Tuesday, November 15, 2011

On War

Peace is good for business. - Ferengi Rule of Acquisition #33

War is good for business. - Ferengi Rule of Acquisition #34

Many times discussions of war in role playing games tends to focus on the mechanics of the fighting itself and how to integrate the player characters into it. But I want to touch on an aspect of war that may sometimes be overlooked in an RPG context; the war as background.

In my own Erseta campaign, there are at least five wars, or groups of wars, going on at the moment. Toria is waging a low-level war of independence against the Vostlander invaders that conquered her a generation ago. Vostland and Tamaria despise one another and have been involved in a war that's lasted for centuries, with occasional outbreaks of peace. The various lands of the Free Lords are constantly raiding, counter-raiding, invading, and generally despoiling one another, with occasional outright conquest (but that's relatively rare, as it makes the neighbors of both the conquerer and the conquered very nervous). The Roveno nomads are constantly attacking the Nordros and Sudros Border Marches, which are all that stand between them and the rich kingdom of Kelland. And the wars between the various Erian decharchies are as arcane and intricate as their politics, as each attempts to regain the lost glory of the Erian Empire.

War brings chaos, and chaos is good for gaming, because it yields opportunities for adventure. War breeds espionage; spies trading military secrets, troop strengths, plans for fortifications, and the like. PCs are easily drawn into such plots, and the course of a war can pivot on their actions, without their ever needing to command a squad of troops holding a pivotal bridge.

War also breeds a paradoxical lack of civil authority and a waxing of military authority. PCs operating in a war zone will find that the normal operations of border guards, tax collectors, etc. are greatly curtailed if they still exist at all. However, they will also find themselves at the mercy of generals who hold absolute authority, and might either press-gang a group of adventurers into their ranks, or imprison or execute them as suspected spies.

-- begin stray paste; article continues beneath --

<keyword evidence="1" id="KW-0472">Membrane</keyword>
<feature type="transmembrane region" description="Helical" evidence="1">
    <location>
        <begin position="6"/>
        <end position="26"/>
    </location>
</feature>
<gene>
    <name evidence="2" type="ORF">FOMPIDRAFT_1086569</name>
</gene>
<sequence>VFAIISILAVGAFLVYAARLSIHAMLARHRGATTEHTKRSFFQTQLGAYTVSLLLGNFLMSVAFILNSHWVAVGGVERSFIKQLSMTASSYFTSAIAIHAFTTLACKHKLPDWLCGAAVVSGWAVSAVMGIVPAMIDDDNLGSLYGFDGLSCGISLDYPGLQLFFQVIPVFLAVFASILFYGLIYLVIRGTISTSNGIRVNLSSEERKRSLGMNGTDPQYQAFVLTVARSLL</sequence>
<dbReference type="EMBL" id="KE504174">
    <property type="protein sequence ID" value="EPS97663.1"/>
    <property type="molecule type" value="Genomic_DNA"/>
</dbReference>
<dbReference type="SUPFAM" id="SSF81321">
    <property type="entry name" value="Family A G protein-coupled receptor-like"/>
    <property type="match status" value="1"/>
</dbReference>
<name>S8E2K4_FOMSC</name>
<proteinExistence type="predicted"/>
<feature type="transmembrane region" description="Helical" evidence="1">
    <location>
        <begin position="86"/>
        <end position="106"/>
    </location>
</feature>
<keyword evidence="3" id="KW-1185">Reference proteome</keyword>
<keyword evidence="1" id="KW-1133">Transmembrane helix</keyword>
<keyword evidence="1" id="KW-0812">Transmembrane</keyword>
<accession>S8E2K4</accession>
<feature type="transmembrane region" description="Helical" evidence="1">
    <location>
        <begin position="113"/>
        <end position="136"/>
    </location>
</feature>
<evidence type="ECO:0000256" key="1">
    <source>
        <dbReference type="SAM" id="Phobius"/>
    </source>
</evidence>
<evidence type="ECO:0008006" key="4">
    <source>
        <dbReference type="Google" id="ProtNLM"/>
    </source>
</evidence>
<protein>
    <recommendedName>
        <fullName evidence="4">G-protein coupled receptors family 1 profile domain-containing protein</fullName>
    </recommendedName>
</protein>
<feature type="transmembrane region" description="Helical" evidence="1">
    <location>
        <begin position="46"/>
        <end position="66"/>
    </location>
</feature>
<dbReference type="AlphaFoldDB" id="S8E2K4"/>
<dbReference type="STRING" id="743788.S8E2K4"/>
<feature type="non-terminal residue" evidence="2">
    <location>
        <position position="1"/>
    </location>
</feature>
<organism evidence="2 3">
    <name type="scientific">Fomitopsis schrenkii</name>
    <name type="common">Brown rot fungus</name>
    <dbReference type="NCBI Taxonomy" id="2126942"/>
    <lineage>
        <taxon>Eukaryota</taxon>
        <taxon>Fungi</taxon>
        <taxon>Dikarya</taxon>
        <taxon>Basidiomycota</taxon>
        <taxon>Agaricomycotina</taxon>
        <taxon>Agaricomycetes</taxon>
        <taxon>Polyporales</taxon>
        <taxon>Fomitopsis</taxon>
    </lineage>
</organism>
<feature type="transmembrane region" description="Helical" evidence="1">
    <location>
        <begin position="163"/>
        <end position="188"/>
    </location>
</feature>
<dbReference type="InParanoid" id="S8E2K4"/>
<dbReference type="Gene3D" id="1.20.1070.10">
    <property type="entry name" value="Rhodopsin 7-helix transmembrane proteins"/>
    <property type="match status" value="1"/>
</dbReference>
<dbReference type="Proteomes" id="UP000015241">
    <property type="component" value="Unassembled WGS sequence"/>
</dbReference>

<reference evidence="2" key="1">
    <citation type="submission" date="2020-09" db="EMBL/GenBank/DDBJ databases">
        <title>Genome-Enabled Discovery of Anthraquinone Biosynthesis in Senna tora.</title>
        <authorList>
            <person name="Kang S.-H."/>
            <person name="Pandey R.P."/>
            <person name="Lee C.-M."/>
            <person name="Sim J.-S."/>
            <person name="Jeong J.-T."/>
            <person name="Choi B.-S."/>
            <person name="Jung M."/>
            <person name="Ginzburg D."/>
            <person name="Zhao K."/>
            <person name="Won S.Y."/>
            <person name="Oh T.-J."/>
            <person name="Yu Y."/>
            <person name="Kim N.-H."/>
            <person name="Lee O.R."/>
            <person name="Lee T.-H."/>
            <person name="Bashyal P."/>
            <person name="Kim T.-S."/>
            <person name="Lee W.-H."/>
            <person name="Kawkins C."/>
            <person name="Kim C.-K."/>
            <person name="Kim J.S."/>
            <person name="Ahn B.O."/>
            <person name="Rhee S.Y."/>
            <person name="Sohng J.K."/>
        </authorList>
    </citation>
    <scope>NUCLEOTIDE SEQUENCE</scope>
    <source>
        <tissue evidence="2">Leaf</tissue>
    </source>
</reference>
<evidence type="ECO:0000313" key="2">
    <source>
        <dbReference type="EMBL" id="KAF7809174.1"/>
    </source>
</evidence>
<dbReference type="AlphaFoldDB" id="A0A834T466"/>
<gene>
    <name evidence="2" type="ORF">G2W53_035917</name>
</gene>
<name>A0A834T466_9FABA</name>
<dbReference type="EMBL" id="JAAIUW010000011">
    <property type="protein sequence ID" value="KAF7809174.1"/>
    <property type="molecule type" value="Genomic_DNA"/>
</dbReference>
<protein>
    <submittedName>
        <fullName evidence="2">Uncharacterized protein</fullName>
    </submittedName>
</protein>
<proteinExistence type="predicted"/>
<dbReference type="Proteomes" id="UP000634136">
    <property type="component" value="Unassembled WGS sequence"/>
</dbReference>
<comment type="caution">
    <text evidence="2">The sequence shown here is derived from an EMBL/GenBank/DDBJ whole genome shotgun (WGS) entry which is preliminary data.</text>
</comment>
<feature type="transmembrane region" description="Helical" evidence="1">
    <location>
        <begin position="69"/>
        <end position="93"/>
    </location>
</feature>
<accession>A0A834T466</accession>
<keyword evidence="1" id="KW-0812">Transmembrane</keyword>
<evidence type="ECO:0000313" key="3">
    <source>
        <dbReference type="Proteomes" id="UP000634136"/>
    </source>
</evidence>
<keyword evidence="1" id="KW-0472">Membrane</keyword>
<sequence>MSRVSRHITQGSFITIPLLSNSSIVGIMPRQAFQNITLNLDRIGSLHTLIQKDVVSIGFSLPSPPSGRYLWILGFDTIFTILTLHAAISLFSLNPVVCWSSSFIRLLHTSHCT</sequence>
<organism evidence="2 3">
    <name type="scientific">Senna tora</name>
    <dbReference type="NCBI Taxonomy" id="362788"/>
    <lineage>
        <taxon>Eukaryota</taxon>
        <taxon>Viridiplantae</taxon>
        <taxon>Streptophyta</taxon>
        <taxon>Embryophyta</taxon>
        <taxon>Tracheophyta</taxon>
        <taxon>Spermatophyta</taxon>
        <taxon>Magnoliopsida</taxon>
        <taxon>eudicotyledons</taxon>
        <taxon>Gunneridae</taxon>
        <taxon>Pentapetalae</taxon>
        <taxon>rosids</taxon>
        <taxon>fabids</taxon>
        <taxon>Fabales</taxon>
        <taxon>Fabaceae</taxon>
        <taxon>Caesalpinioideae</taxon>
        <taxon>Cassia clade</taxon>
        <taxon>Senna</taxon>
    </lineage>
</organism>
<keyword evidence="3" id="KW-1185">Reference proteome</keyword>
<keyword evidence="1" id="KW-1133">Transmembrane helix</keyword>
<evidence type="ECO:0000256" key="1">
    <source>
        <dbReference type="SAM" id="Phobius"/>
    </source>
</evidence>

War is famous for its profiteering and looting as well. A city under siege could well pay a fortune for a simple barge-load of grain; it's just up to the PCs to figure out how to get it there. That same city, once it falls, could be an adventurer's paradise as the ruins are cleared of conquering troops and the PCs can arrive to pick the carcass clean (or, alternatively, save precious relics from the pitiless looters). Similarly, in the aftermath of a war, there could well be ruins abounding, many with rich treasures in need of liberating by the valiant PCs.

So don't avoid wars because you'll then have to figure out how to get the PCs involved. Rather, see wars as opportunities for the PCs to stay out of, directly, in order to find adventure and wealth through their indirect effects.

4 comments:

mortellan said...

Great post! An insightful topic. In my Sea Princes game I've given similar thoughts to the issues of piracy and legitimate trade and where PCs fit in.

Barrataria said...

War also keeps those high-level NPCs busy elsewhere, a nice explanation for players that ask "Isn't there someone else that can fight this menace/perform this mission?"

Dangerous Brian said...

Very good point Barrataria. I hadn't considered that before.

Matthew Mantel said...

This is well demonstrated in the movie "The Good, the bad, and the ugly." The Civil War rages in the background as Eastwood and company search for gold.